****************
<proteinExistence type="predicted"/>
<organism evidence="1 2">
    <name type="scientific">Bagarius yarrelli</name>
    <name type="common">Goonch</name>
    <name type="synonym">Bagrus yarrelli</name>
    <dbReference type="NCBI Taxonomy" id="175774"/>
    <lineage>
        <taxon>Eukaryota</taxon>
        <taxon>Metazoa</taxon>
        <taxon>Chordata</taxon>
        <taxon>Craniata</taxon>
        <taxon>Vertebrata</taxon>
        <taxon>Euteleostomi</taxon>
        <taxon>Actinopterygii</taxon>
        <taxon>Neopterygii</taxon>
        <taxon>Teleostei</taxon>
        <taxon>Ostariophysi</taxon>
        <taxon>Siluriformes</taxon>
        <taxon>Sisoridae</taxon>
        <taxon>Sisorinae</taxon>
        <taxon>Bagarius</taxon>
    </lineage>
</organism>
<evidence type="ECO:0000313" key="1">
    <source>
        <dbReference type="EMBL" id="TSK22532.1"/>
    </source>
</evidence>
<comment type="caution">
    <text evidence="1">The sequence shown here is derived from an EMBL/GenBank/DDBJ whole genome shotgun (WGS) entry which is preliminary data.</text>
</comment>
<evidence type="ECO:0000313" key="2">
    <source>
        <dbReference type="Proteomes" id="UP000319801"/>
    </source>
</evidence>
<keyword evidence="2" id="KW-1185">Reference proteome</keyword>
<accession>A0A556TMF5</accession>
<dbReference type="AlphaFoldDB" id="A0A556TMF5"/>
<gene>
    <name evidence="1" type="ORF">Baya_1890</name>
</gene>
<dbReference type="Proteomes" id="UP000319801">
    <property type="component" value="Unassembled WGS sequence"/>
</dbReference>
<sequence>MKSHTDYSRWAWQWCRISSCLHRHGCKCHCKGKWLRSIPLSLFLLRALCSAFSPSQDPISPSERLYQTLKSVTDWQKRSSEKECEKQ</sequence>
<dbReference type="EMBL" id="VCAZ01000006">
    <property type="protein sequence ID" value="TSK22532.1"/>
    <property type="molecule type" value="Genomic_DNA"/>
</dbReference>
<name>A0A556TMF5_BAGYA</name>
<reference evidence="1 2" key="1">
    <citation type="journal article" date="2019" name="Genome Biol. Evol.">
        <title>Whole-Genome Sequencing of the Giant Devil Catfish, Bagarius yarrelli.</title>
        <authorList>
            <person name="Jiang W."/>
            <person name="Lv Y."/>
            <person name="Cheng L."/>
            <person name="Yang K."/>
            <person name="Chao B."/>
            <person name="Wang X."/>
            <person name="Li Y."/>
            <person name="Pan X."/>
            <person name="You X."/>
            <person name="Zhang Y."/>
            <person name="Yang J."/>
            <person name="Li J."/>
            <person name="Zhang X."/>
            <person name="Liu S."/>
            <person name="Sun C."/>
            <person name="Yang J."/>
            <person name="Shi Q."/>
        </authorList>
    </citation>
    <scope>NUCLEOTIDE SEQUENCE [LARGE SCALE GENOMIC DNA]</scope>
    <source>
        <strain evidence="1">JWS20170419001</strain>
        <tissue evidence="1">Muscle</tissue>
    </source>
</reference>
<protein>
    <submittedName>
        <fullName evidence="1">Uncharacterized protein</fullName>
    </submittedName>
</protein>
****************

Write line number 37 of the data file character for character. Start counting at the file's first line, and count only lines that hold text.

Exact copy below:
<keyword evidence="2" id="KW-1185">Reference proteome</keyword>